this week’s TRIBUNE review : ‘Badlands’ (1973) [10/10] – reissue

USA 1973

Starring : Sissy Spacek, Martin Sheen
Director : Terrence Malick

IN 1993 and 2003 I compiled lists of my all-time favourite films, and only three titles appear in both top dozens: Nicolas Roeg's Don't Look Now (1973); Andrei Tarkovsky's Mirror (1974/5), and Terrence Malick's Badlands. You'll often hear this film described as "one of the best American debuts since Citizen Kane" – but for me it's not only significantly better than Citizen Kane (wonderful but wildly overrated), it's one of only four instances I can think of when any filmmaker has "hit the ball out of the park" and scored a flat-out masterpiece with his very first shot.
   My use of "he" and the baseball metaphor are apt, because each has been – and this probably says more about my tastes and limited experience than anything else – an American male: D A Pennebaker (Don't Look Back, 1967); Joel Coen (Blood Simple, 1984); Spike Jonze (Being John Malkovich, 1999) and Malick. The writer-director – a famously publicity-shy academic-turned-intermittent-auteur – has since made Days of Heaven (1978), The Thin Red Line (1998), The New World (2005) and is now reportedly in production on his fifth movie, Tree of Life.
   Set in 1959, Badlands is loosely based on a real-life murder-spree conducted by young psychopath Charlie Starkweather during a 'road trip' around Nebraska and Wyoming – accompanied by his teenage girlfriend Caril Ann Fugate. The film version changes the names of the principals, concentrating on the romance between Kit (Sheen) and Holly (Spacek) – the latter initially attracted by the former's (passing) resemblance to James Dean – which is firmly opposed by her father (Warren Oates). Kit promptly shoots him dead and the pair hit the open highways in search of freedom and excitement, fuelled by their diet of true-crime magazines, pop-music and trashy movies – these influences surfacing via Holly's dreamy voice-over, which is frequently at odds with the somewhat grim reality to which we bear witness.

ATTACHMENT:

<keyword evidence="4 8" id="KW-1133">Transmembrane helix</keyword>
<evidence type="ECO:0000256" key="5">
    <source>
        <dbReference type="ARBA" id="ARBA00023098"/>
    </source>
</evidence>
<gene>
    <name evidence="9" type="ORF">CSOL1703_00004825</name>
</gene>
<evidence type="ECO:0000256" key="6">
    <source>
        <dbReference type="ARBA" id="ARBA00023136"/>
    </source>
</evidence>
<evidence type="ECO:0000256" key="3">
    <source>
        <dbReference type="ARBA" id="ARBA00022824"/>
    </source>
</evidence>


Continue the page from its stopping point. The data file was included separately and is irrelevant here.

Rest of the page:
Whereas, say, Leonard Kastle's terrific – and thematically similar – The Honeymoon Killers (1969) emphasises the campy and lurid aspects of its protagonists' bloody escapades, Badlands presents them in terms of lyrical, often transcendent cinematic poetry. Tak Fujimoto's burnished cinematography* is superbly attuned to the particular shades of light in different places and at different times of the day, accompanied by a limpid, almost entirely "found" score of extracts from Orff and Satie. The resulting picture works as a tensely engaging thriller – flawlessly performed, and briskly paced at 94 minutes – but is so full of grace-notes (plus moments of disarming, unexpected humour) that it consistently soars to much higher levels. This is cinema as pure, spellbinding Americana – as fresh and exciting today as it must have been 35 years ago.

Neil Young
19th August, 2008
written for the current issue of Tribune magazine

BADLANDS : [10/10] : US 1973 : Terrence MALICK : 94m (BBFC

*with Stevan Larner & Bryan Probyn. 

….. more on Badlands (after viewing in London, 29th August 2008)